This year marks the 50th anniversary of Chicago improv that had its genesis in the legendary Compass Players, which in turn spawned The Second City.
Paying homage to that revolution in comedy, Chicago Improv Festival’s subtitle is “From the ?Compass’ to the World, Celebrating 50 years of Improvisational Theater.”
In 1955, University of Chicago alums Paul Sills and David Shepherd founded the pioneering comedy of the Compass Players in a converted storefront cabaret theatre near the U of C.
The first Second City revue show premiered in 1959. The troupe chose the name “Second City” from the title of a disdainful article about Chicago by A. J. Leibling that appeared in The New Yorker magazine a decade earlier.
If Chicago is Lady Comedy, Viola Spolin is Mother Comedy, the acknowledged progenitor of improv.
Spolin (1904-1994) grew up on the Northwest Side with a passion for street games. She trained initially to be a settlement worker, studying with NU-based sociologist Neva Boyd at Boyd’s Group Work School.
Boyd’s school operated out of Hull-House where Spolin’s games were born when she taught and supervised creative dramatics for children.
It produced America’s first little theatre, housed the company that began the flowering of Chicago theatre in the 1950s and provided upstart suburban troupe Steppenwolf with their entree into the big city.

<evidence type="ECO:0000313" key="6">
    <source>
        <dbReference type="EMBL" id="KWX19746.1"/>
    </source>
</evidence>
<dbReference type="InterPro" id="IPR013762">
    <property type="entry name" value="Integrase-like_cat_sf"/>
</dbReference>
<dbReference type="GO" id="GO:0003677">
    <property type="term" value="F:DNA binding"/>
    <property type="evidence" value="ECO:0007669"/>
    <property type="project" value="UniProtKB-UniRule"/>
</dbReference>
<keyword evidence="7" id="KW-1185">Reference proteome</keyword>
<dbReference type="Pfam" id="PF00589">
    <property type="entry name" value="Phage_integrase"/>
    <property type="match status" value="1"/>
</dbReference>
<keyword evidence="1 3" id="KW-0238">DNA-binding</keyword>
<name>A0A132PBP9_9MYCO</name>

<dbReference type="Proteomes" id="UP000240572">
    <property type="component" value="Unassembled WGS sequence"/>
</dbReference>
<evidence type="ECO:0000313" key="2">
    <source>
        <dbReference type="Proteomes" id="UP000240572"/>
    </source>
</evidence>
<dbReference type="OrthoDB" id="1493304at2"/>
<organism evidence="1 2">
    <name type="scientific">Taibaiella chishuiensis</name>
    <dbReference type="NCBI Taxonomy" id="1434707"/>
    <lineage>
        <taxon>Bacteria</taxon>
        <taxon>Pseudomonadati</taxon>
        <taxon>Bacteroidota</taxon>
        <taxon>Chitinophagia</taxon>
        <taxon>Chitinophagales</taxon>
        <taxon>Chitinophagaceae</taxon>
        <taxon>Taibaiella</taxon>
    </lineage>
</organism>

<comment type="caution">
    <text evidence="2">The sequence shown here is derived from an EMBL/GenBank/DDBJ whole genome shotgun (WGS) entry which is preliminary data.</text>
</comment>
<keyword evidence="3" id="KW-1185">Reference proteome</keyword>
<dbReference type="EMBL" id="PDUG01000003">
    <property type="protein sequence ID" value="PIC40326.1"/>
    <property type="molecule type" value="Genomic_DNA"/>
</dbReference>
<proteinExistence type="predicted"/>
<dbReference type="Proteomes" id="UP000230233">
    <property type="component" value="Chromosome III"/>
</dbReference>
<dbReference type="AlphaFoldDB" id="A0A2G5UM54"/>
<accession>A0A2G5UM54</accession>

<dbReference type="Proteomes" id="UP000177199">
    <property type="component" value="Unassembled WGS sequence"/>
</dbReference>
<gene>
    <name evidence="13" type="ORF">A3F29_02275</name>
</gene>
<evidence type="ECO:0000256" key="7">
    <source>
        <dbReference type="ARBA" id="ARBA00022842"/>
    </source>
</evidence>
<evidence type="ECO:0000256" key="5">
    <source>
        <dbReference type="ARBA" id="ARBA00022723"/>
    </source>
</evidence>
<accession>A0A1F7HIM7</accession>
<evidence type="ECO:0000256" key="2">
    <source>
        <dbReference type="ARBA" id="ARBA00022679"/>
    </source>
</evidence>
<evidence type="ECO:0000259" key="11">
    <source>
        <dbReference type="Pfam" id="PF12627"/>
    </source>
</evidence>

Spolin’s son, Paul Sills, went into what he called “the family business,” and introduced that business into the professional theatre. He was the first director of the Compass Players and Second City.
Using his mother’s improvisational games, the technique evolved into what we know now as improvisational comedy.
Chicago’s enduring role as comedy central has been assured. Corporation, Inc’s Cynthia Whitworth, who calls Chicago the Mecca of comedy, believes “Chicago has the tightest grasp of what improv and comedic writing should be and can be.”
GayCo’s Andy Eninger notes Chicago’s huge improv community “can’t help but be a fertile ground for new forms of improvisation” as it attracts some of the best improv talent and trains them better than any other city.
“Because of this wealth of talent, resources and training, Chicago tends to be both on the cutting edge of improvisation,” Eninger comments, “and also offers the finest examples of many of the more ‘traditional forms’ of improv.”